Set in an apartment building in La Paz, Bolivia, Joskowicz’s Sympathy for the Devil almost imperceptibly unfolds in two slow tracking frames that capture the uneasy but daily encounter between two neighbors who live parallel lives. One is a Polish Jewish refugee who arrived to La Paz during World War II, and the other is Klaus Barbie, living in Bolivia under an assumed name as Klaus Altman, known in the Nazi Party as the Butcher of Lyon. The unintentional relationship between these two neighbors is representative of Jews and Nazis who both sought asylum in Latin America, and were able to live in a relative lull. Coexistence can be understood as another form of stillness, between Nazi and Jew, and the Pakistani husband and wife.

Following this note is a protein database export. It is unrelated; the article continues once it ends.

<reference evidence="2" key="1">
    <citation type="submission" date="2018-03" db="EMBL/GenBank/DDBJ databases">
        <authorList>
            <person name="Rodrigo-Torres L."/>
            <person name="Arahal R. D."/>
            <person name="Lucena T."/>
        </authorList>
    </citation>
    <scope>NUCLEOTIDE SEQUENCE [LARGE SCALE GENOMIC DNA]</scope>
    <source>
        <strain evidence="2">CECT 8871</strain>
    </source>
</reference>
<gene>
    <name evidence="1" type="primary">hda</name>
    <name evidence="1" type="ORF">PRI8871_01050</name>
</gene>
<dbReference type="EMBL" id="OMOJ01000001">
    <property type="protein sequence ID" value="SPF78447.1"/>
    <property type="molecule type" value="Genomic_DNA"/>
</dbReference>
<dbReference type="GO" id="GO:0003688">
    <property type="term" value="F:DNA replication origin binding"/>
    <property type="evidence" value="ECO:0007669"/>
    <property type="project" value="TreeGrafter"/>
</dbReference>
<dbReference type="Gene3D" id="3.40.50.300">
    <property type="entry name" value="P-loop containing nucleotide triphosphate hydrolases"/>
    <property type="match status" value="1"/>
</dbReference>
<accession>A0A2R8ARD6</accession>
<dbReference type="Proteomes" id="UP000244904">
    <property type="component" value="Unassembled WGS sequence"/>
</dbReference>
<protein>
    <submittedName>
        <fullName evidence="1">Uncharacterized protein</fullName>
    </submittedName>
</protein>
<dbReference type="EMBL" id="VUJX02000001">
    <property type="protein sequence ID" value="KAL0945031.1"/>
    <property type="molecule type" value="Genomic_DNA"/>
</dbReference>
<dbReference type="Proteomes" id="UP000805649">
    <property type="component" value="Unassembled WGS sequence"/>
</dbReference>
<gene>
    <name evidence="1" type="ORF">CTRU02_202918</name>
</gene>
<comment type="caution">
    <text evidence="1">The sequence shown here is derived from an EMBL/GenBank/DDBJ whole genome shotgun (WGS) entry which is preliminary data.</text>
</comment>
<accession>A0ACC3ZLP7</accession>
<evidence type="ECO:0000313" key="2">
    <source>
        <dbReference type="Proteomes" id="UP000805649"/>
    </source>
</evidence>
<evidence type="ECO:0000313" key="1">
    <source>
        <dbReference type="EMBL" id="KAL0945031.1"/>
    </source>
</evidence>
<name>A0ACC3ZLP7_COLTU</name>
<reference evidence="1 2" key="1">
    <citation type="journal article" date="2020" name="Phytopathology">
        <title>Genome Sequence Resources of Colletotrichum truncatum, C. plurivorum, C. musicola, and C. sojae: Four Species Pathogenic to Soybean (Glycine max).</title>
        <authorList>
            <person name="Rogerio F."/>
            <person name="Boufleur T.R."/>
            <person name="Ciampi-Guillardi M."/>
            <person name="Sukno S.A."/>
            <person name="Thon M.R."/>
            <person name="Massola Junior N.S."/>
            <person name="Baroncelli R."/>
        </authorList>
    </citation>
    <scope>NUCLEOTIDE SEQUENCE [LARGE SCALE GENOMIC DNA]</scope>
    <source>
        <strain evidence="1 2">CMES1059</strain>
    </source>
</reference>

Passivity and subjugation are performed by Clifford Owens in his video Anthology (Maren Hassinger), 2011. This video is part of a larger project Anthology in which Owens engaged 26 artists of color by asking each of them - Kara Walker, Terry Adkins, and Benjamin Patterson, among others - to provide him with a performance score, written or drawn, to be performed during his exhibition at PS1 Contemporary Art Center in New York City. Anthology was conceived, in part, to create a historic and personal compendium of African American performance art. Featured in Enacting Stillness is a video of Owens following the instructions of artist Maren Massinger’s performance score. Audience members move and position Owens who remains in what Hassinger has called ‘a reprieve of action,’ calling out the tensions and power relations that are negotiated between choreographer, performer, participant, and audience. Owens’ interpretation of Hassinger’s instructions can be read as a performative power play, or, in more racialized terms, a comment on how race and identity politics in the United States remain painfully and violently unresolved.